I see. So, in other words, "mankind" is ignorant, and therefore we should posit a god to fill this void in our knowledge? Appeals of this nature only confirm that the god of the gaps argument hasn't quite gone out of style with theists in today's world.

TruthTRUTH writes:

So if the Christian God is omnipotent, infinitely larger, and more powerful than our universe (which we do not understand), how could you possibly expect believers to fully explain to you the mysteries of God?

I don't expect Christians to explain "the mysteries of God" to me. Nothing would bore me more. I simply ask how I can distinguish between what they call "God" and what they may merely be imagining. This is far more entertaining. Anyone can imagine an invisible being that is "omnipotent." So how do I know you're not simply imagining something and claiming it's real, when in fact it simply isn't?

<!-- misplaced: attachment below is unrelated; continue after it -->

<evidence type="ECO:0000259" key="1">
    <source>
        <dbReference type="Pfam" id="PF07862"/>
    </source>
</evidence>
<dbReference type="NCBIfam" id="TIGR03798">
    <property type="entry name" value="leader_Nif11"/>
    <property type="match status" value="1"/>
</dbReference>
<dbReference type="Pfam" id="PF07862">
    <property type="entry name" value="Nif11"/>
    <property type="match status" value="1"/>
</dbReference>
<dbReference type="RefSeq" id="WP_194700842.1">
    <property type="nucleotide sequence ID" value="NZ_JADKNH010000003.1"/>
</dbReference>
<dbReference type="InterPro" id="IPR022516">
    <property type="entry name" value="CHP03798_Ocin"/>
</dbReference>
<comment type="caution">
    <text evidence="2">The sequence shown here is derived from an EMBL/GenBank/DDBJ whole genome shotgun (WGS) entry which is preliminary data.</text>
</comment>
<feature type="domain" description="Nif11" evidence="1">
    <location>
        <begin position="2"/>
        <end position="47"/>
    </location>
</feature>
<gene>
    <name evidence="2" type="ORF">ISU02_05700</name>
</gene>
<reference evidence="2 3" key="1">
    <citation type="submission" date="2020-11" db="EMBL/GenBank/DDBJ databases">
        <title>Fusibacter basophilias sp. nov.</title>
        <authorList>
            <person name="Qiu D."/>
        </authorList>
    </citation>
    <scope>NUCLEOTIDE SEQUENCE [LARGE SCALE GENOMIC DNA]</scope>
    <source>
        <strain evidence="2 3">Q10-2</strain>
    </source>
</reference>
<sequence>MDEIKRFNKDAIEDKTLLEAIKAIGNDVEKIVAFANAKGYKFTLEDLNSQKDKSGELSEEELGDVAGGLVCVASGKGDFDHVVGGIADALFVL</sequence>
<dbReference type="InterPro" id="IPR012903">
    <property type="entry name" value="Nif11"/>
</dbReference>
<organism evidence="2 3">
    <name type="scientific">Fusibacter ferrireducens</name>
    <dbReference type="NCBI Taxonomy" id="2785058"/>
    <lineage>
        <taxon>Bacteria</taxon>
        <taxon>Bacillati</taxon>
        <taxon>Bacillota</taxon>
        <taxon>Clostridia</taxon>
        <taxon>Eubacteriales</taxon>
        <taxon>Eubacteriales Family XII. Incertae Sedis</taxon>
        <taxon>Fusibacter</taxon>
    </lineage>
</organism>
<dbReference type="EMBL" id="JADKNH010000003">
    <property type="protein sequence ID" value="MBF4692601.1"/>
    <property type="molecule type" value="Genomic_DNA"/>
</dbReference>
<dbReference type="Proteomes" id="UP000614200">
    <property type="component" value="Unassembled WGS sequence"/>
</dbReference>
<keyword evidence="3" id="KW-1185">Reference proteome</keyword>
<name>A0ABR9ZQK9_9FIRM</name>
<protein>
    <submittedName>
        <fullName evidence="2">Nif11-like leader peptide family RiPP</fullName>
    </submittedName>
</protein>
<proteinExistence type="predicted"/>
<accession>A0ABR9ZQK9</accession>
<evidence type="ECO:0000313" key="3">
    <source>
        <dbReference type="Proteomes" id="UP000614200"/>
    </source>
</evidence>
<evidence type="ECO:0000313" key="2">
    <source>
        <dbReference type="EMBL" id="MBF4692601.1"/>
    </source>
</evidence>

TruthTRUTH writes:

Although the analogy isn't perfect, it gets my point across: love is like God. You cant really explain it, but you know its there. [sic]

This only means that theists cannot answer my challenge. Here TruthTRUTH explicitly puts his god in the same camp as psychological manifestations like love. The problem with this move is that love is not an independently existing entity, while the Christian god is supposed to be extra-mental, extra-psychological, existing independent of human cognition. When I die, for instance, my loving will stop, and so will my other psychological experiences. But what Christian is going to say that his god stops existing when he does? Again, as I've stated, just by pointing to psychological phenomena as analogous to their god, theists essentially give away the game. They're basically telling us that their god is imaginary without coming out and openly admitting this to be the case.